How To Install Fail2Ban To Protect Server From Brute Force SSH Login Attempts (Ubuntu)
Fail2Ban is a simple script designed to scan log files for repeated failed login attempts and to ban IP addresses that make too many failures. Commonly that’s a brute force attempt to find correct password combination to login to a server via SSH. While I’ve posted how to set maximum connection limit from an IP address to your server by updating Iptables rules, Fail2ban will simply update firewall rules to reject the IP address automatically (once detected attempting a brute force). Yet, I also posted some basic and common practices for initial Ubuntu server setup including how to disable root login and change default SSH port. But in many cases that shouldn’t be enough. So if you’ve just finished the whole steps to build your own production server on Ubuntu, you may also need to install Fail2ban on it. In this page I’ll try to explain necessary steps how to install Fail2ban and some basic configurations.
How to Install and Setup Fail2ban
Step 1 – Login to your server via your favorite SSH client. Windows users can simply use Putty, it is free, small, portable and awesome. If you’ve disabled root login, then simply login with the username you setup then type “su” followed by entering your root password.
Step 2 – Now issue this command syntax to install fail2ban on your server:
You may firstly need to update your apt (not necessary but you may):
then this command is the one to install fail2ban
apt-get install fail2ban
Step 3 – Now you have to setup Fail2ban’s configuration. By default, Fail2ban configuration has included many of possible services that may need the protection. Before you make changes to default config file, you have to make a copy first. Issue following command:
cp /etc/fail2ban/jail.conf /etc/fail2ban/jail.local
It should look like this
Step 4 – The command above copies “jail.conf” file to “jail.local” which you can make some changes to the config there. Now edit that file using our favorite text editor, Nano:
It should look like this..
Step 5 – Now make some changes (if you wish and if you need to) in the first section of the config. The first section called “DEFAULT” which is covering all basic rules that fail2ban will follow.
The main important part is “ignore ip”. You can add your own IP address there so in case if you forgot the password you won’t be banned for trying some combinations no matter how many times you try. It means by adding your IP in the white list you can avoid accidentally ban yourself.
Also do not forget to set “bantime” which rules how many seconds a banned user will still been locked out. Default value is 600 seconds or 10 minutes. You can adjust that value as you wish but you better raise the value because most of brute force bots will simply move on to the next target once banned by the server.
Below “bantime” line is “maxretry”. This line defines how the amount of incorrect login attempts that a single IP may have before it gets banned for the length of the ban time you’ve defined. Default value is “3” but you can lower that value to “2” or “1”. The lower is better but make sure you white-listed your IP already in the “ignore ip” line above.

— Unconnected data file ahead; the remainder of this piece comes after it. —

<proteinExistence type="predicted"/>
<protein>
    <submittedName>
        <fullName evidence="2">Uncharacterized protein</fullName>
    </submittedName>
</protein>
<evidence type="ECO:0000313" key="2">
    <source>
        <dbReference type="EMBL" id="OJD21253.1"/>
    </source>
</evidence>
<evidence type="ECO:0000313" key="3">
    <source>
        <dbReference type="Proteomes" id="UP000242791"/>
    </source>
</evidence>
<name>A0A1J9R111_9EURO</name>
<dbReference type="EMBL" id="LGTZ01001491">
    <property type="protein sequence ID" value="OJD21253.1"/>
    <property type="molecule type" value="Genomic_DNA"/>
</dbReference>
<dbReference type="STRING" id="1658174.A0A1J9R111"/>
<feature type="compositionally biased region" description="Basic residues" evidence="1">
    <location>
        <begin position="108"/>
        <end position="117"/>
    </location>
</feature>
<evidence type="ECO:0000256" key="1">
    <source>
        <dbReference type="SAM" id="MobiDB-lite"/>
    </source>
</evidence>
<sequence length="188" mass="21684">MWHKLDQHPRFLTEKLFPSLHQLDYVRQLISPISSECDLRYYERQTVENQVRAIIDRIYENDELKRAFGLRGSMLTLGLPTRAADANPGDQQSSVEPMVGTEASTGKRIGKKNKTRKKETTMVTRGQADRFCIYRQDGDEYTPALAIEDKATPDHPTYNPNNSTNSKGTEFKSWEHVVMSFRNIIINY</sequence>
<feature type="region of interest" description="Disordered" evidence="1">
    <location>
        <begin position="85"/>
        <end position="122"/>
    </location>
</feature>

The next line is “backend” which you can simply leave its value as “auto”. Now move to another line, “destemail”. In this line you can define to which email address all alerts will be sent. Simply change root@localhost to your own personal email address. But you have to make sure that your server has a working mail server already to be able to send outgoing email. Read my previous tutorial about how to install Postfix on Ubuntu server.
Step 6 – Now move to the next section which is “Action”. Well, you can simply leave those lines as it is if you don’t really sure. All default value should be adequate for fail2ban to work correctly. Now you have to move a little bit down below and find the [ssh] section.
You also don’t have to change that section. Its default values indicating that SSH protection is currently enabled / ON. You can change “enabled = true” to false if you want to turn OFF the protection.
You can change the “port = ssh” line to the custom port number your SSH connection is designated. For instance, you’ve changed default SSH port from 22 to 2200, then change it to “port = 2200”
Once done editing, hit Control+O to save then Control+X to exit Nano editor screen.
Step 7 – That’s it. Now to make sure Fail2ban loads your newly defined config, simply do a restart. Issue this command:
service fail2ban restart
Q: I rebooted the server, does it starts automatically?
Yes, Fail2ban service will automatically start each time your server reboots.
That’s it. Don’t forget to follow me on Twitter. Do not hesitate to leave comment below. Also catch all my tutorials on how to manage unmanaged Ubuntu server. Enjoy!!
Thanks ServerMom! Worked like a charm. And let me compliment you on your English skills. Can we get rid of jail.local after installation? I ftp’d to /etc/fail2ban/jail.conf and changed “bantime” in the file, but it didn’t seem to work. I then had to go to /etc/fail2ban/jail.local and change it there too, and it worked.
Hi mom, 🙂
I have a problem regarding ssh. I simply cannot login into my vps using ssh. I must reboot my vps in order to log on into my vps. At my first attempt I was able to login, then second attempt, and third. Then I log off for hours. When I get back, suddenly I can’t login into my vps. Whereas I didn’t install fail2ban and didn’t setting iptables. So I think something is wrong with my ssh configuration. Have you experience this before? I built my vps with tuxlite script. Thanks